Approximately 30,000 people die in Ireland each year. Currently over 6000 people access specialist palliative care services annually, a figure that is projected to rise to 12,500 by 2016. In 2006, the Irish Hospice Foundation entered a joint advocacy alliance with the Irish Cancer Society and the Irish Association for Palliative Care. By speaking with one voice and using quality data, these three national voluntary groups were able to influence government and social partners to address clearly identified regional inequities in the provision of palliative care services. Over the past three years, there has been significant public investment in palliative care services, culminating in the recent publication by the national health agency of a five-year plan for a comprehensive national palliative care service. However, the sudden economic downturn in 2008 and the severe deterioration of public finances threaten the implementation of the plan. New services can only be developed if there is strong evidence to illustrate that they are cost-effective in delivering patient care. Having reviewed the international evidence, the joint advocacy group has used this economic evidence to strengthen the case that the development of palliative care services can actually save money in health budgets. The campaign mounted by the joint advocacy group was greatly facilitated by the existence of good data and an agreed evidence-based policy on what constitutes a comprehensive service.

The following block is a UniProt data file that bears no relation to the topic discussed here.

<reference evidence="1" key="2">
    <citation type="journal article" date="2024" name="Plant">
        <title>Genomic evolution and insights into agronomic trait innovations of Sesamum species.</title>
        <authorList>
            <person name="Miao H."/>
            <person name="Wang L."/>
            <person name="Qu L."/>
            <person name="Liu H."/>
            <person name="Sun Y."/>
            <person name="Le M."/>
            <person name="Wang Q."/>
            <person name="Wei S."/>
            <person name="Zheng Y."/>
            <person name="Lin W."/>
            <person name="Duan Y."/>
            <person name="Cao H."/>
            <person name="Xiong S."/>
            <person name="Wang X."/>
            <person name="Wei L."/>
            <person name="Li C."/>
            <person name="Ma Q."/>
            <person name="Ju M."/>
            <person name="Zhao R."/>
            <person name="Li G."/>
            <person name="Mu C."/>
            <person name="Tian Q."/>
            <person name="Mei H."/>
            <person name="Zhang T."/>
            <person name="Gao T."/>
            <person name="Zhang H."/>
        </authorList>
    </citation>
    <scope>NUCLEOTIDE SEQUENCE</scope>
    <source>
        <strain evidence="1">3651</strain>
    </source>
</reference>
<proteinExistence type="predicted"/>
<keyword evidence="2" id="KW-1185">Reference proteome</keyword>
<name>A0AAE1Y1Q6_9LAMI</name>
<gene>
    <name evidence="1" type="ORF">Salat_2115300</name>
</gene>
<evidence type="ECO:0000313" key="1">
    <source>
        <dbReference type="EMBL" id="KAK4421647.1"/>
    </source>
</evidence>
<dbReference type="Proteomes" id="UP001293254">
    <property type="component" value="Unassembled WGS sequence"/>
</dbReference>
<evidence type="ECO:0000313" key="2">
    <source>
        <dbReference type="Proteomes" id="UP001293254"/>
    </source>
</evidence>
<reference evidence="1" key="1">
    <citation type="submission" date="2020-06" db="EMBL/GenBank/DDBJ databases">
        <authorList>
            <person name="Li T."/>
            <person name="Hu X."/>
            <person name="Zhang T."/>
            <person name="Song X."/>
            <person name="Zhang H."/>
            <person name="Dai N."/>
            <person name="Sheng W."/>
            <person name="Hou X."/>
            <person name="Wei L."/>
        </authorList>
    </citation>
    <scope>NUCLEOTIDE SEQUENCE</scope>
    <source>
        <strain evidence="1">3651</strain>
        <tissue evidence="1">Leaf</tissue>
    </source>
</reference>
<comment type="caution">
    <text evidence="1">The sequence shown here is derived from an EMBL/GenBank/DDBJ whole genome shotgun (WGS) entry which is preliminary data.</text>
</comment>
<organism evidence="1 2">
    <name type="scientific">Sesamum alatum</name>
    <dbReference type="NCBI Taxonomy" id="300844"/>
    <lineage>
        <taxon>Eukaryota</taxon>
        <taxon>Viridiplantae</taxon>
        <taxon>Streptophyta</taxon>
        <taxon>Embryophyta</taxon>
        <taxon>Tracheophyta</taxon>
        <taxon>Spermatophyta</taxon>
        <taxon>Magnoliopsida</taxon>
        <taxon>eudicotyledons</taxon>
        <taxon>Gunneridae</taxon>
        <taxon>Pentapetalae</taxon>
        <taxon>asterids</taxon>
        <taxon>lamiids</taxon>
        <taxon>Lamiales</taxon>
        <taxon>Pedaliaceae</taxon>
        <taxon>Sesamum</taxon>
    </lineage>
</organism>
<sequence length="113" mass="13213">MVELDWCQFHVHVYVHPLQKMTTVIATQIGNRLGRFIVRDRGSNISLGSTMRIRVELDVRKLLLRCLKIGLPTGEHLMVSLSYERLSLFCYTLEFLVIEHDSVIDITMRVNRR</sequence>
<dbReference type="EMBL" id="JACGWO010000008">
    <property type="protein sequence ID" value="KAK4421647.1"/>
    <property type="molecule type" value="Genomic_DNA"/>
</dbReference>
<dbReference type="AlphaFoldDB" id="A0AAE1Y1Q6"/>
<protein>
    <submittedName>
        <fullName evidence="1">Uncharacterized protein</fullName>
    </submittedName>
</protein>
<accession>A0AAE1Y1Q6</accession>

Keywords:
HOSPICE; PALLIATIVE CARE; ECONOMICS
MeSH:
Cost-Benefit Analysis; Health Care Costs; Humans; Incidence; Ireland; Pain; Palliative Care; Patient Advocacy
ISSN:
1873-6513
Sponsors:
Irish Hospice Foundation

Full metadata record

DC FieldValue Language
dc.contributor.authorMurray, Eugeneen
dc.date.accessioned2011-07-28T15:29:02Z-
dc.date.available2011-07-28T15:29:02Z-
dc.date.issued2009-07-
dc.identifier.citationHow advocates use health economic data and projections: the Irish experience. 2009, 38 (1):97-104 J Pain Symptom Managementen
dc.identifier.issn1873-6513-
dc.identifier.pmid19615633-
dc.identifier.doi10.1016/j.jpainsymman.2009.04.017-
dc.identifier.urihttp://hdl.handle.net/10147/138381-